The Limpopo River rises in South Africa, and flows generally eastwards through Mozambique to the Indian Ocean. The term Limpopo is derived from Rivombo (Livombo/Lebombo), a group of Tsonga settlers led by Hosi Rivombo who settled in the mountainous vicinity and named the area after their leader. The river is approximately 1,750 kilometres (1,087 mi) long, with a drainage basin 415,000 square kilometres (160,200 sq mi) in size. The mean discharge measured over a year is 170 m3 (6,000 cu ft; 170,000 l; 44,900 US gal) per second at its mouth. The Limpopo is the second largest river in Africa that drains to the Indian Ocean, after the Zambezi River.
|Country||South Africa, Botswana, Zimbabwe, Mozambique|
|Source confluence||Marico and Crocodile|
|• location||Botswana/South Africa border|
|• elevation||872 m (2,861 ft)|
|Gaza Province, Mozambique|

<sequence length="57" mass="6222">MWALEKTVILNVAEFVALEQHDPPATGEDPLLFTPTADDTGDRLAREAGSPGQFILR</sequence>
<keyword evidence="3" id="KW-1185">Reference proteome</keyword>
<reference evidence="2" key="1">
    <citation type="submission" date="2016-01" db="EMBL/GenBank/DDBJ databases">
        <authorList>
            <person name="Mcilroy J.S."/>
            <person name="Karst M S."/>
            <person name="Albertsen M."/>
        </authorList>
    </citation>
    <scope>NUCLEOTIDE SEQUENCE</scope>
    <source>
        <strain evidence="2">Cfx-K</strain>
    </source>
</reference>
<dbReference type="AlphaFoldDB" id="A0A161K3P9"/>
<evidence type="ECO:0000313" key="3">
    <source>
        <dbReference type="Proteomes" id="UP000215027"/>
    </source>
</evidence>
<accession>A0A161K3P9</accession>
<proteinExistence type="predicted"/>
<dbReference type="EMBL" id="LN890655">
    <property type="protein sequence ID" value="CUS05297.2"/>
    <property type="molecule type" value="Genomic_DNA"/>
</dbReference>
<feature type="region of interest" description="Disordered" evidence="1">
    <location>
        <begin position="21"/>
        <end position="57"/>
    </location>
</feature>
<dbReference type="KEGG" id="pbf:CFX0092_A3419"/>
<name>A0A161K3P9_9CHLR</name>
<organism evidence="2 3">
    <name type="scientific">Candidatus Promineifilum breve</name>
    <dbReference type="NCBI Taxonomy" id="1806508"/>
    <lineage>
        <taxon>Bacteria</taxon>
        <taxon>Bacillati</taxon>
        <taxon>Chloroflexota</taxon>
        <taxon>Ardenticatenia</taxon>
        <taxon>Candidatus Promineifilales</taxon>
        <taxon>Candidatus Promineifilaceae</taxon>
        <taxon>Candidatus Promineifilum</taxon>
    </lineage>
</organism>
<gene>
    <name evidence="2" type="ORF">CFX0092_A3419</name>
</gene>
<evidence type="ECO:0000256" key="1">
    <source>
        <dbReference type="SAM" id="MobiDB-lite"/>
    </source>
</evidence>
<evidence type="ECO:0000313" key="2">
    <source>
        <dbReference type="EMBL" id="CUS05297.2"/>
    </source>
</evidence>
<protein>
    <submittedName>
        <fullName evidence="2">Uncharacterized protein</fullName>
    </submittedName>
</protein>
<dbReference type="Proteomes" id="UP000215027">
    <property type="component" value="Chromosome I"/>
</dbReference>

|Length||1,750 km (1,090 mi)|
|Basin size||415,000 km2 (160,000 sq mi)|
|• average||170 m3/s (6,000 cu ft/s)|
The first European to sight the river was Vasco da Gama, who anchored off its mouth in 1498 and named it Espirito Santo River. Its lower course was explored by St Vincent Whitshed Erskine in 1868–69, and Captain J F Elton travelled down its middle course in 1870.
The drainage area of Limpopo River has decreased over geological time. Up to Late Pliocene or Pleistocene times, the upper course of the Zambezi River drained into the Limpopo River. The change of the drainage divide is the result of epeirogenic movement that uplifted the surface north of present-day Limpopo River, diverting waters into Zambezi River.